September 8 Energy News

September 8, 2015

Science and Technology:

¶ In the past, Novozymes CEO Peder Holk Nielsen has had some pithy things to say about the global petroleum industry. Mr. Nielsen has some even more pithier things to say regarding the opportunities for growth in the biofuel industry when a major global climate action milestone, COP21, comes up in Paris later this year. [CleanTechnica]

Image (screenshot): via Novozymes.

Image (screenshot): via Novozymes.

¶ Nuclear power advocates cling like limpets to the idea of ‘baseload’ power. No surprise there – it’s the only selling point they’ve got. It’s just too bad the idea is obsolete. Variable renewables combined with stronger grids, energy storage and responsive demand can do a better job for a good deal less money. [The Ecologist]


¶ Danish wind energy giant Vestas has announced seven newly awarded wind turbine contracts to provide a total of 332 MW in five different countries. Between August 24th and the 4th of September, Vestas announced seven different contracts to supply wind turbines to projects all over the world, totaling 332 MW. [CleanTechnica]

¶ In southern Europe, the cost of solar PV could be as low as €20 to €25/MWh ($22.40 to $27.90/MWh) by 2030, a report says. Even in London, the cost of large-scale solar PV will be around €50/MWh, way below the cost of nuclear, the Tory government’s clean technology of choice. There are clear implications for fossil fuels. [CleanTechnica]

¶ According to 93% of Germans the further expansion of the country’s renewable energy capacity is important or very important, according to a poll. About 68% of those polled consider having renewable energy systems near their home a good thing. For example, 77% would like having a solar park in the neighbourhood. [SeeNews Renewables]

Wind farm in Germany. Author: Clément Belleudy. License: Creative Commons, Attribution-ShareAlike 2.0 Generic

Wind farm in Germany. Author: Clément Belleudy. License: Creative Commons, Attribution-ShareAlike 2.0 Generic

¶ The renewable energy arm of French utility EDF says its Operations & Maintenance business has reached 13.6 GW in capacity under management during the first half of 2015. This marks a 16% rise from December 31, 2014. Of the total, wind farms account for 12 GW and solar power stations total 1.4 GW. [SeeNews Renewables]

¶ APR Energy announced final signature and government approval of the extension of its 250-MW power generation project through the end of 2015 with Usinas y Trasmisiones Eléctricas, the Uruguayan state power company. The contract terms and conditions are unchanged from the agreement announced on 1 July. [Your Renewable News]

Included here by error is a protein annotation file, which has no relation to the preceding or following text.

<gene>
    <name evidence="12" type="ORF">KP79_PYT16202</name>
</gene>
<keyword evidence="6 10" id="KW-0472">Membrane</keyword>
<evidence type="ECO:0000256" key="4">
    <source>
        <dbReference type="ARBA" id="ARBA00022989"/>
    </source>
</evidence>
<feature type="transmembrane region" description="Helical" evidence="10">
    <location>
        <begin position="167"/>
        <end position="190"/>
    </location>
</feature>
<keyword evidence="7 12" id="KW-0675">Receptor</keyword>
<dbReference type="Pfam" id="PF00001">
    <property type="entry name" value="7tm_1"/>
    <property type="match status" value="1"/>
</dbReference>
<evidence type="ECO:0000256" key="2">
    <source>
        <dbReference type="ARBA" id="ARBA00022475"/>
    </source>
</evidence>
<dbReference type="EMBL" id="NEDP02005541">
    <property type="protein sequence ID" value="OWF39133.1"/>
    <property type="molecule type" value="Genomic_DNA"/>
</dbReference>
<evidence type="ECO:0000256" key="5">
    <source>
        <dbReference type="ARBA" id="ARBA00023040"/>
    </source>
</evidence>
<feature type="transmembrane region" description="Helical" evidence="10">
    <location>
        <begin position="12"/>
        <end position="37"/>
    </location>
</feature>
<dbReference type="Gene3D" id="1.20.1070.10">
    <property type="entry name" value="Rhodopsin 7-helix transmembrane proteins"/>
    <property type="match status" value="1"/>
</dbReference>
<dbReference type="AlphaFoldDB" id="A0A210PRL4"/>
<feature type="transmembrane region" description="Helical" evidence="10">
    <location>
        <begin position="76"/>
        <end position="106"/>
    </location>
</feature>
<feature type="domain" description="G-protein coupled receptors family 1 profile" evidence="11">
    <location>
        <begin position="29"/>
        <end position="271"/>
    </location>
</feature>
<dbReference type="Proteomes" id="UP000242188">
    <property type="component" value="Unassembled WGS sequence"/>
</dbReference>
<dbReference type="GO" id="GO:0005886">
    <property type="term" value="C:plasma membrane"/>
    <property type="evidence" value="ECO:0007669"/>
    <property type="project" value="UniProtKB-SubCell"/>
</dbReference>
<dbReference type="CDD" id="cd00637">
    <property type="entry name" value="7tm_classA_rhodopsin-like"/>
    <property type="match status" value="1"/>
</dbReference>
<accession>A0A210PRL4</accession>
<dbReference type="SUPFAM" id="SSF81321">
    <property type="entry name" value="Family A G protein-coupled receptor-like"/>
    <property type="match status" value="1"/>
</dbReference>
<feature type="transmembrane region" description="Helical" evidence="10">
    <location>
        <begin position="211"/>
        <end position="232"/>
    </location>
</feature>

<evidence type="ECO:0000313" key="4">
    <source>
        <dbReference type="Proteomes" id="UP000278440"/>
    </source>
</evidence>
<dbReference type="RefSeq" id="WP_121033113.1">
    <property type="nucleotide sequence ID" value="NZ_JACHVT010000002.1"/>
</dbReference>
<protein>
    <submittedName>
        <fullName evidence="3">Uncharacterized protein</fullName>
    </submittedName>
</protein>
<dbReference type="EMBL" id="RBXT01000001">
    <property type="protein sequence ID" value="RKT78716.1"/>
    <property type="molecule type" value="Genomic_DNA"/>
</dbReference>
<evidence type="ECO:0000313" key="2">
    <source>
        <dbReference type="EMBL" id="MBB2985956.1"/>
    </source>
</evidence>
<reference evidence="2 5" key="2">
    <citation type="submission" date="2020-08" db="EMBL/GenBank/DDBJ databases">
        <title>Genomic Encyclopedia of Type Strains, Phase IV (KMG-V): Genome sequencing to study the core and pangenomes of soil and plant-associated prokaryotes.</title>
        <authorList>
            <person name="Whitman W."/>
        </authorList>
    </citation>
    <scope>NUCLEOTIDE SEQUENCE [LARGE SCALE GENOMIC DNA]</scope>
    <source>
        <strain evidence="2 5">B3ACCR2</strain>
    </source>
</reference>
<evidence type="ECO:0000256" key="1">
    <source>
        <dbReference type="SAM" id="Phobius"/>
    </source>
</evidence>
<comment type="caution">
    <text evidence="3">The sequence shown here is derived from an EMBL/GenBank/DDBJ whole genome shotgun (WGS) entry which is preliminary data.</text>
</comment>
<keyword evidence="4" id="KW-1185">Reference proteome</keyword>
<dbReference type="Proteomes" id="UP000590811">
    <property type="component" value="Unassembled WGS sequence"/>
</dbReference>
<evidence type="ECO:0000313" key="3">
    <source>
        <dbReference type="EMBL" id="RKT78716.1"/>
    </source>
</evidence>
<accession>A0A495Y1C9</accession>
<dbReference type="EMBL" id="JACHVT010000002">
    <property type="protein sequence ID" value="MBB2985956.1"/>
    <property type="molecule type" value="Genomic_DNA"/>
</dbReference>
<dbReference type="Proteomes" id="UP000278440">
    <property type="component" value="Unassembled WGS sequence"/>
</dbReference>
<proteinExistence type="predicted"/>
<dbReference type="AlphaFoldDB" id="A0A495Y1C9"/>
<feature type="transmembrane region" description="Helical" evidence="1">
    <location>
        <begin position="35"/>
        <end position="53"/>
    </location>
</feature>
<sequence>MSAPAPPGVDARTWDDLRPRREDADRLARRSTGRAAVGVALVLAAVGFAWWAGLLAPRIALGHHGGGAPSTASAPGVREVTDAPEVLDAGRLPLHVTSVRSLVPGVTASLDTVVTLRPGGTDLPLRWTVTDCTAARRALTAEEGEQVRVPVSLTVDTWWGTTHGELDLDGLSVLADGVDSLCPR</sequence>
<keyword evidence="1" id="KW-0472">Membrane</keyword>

¶ Brazil has the highest share of renewables in its power mix, reaching 73% in 2014, within the BRICS bloc which also includes Russia, India, China and South Africa. The renewables percentage in the other countries from the group ranges from just 2%, as is the case in South Africa, to 22% in China. The figures exclude imports. [SeeNews Renewables]


¶ Five solar projects along the Massachusetts Turnpike and Route 3 are not the largest in the state, but they are among the most visible and striking examples of a solar industry that has grown more rapidly than most policy makers and energy specialists ever imagined. They will produce a combined 2,500 kW, enough for 500 homes. [Boston Globe]

Two solar farms alongside the Mass. Pike contain 2,100 panels each. Photo by Joanne Rathe/Globe Staff

Two solar farms alongside the Mass. Pike contain 2,100 panels each. Photo by Joanne Rathe/Globe Staff

¶ Luminant, one of Texas’ largest coal power generators, is joining the rush to build utility-scale solar farms in West Texas in another sign of the technology’s rapidly declining costs. It is expected to announce a 116-MW complex on 800 acres near Midland, Texas. Luminant started developing wind power over ten years ago. [Dallas Morning News]

¶ In Arizona, the Marana Unified School District will install solar panels at all of its schools as part of its larger goal for energy efficiency to cut costs. Eight schools now have solar power with the help of Tucson Electric Power’s renewable energy credit. The other nine will have solar power installed by the end of the year. [Arizona Daily Star]

¶ Imagine a solar city in a leading coal state. Increasingly, advocates and some public officials are doing just that in Louisville, as the price of using the sun to keep the lights on continues to fall. More people are calculating a solar bottom line in the black, for their household or business finances, as well as for Mother Nature. [Lexington Herald Leader]

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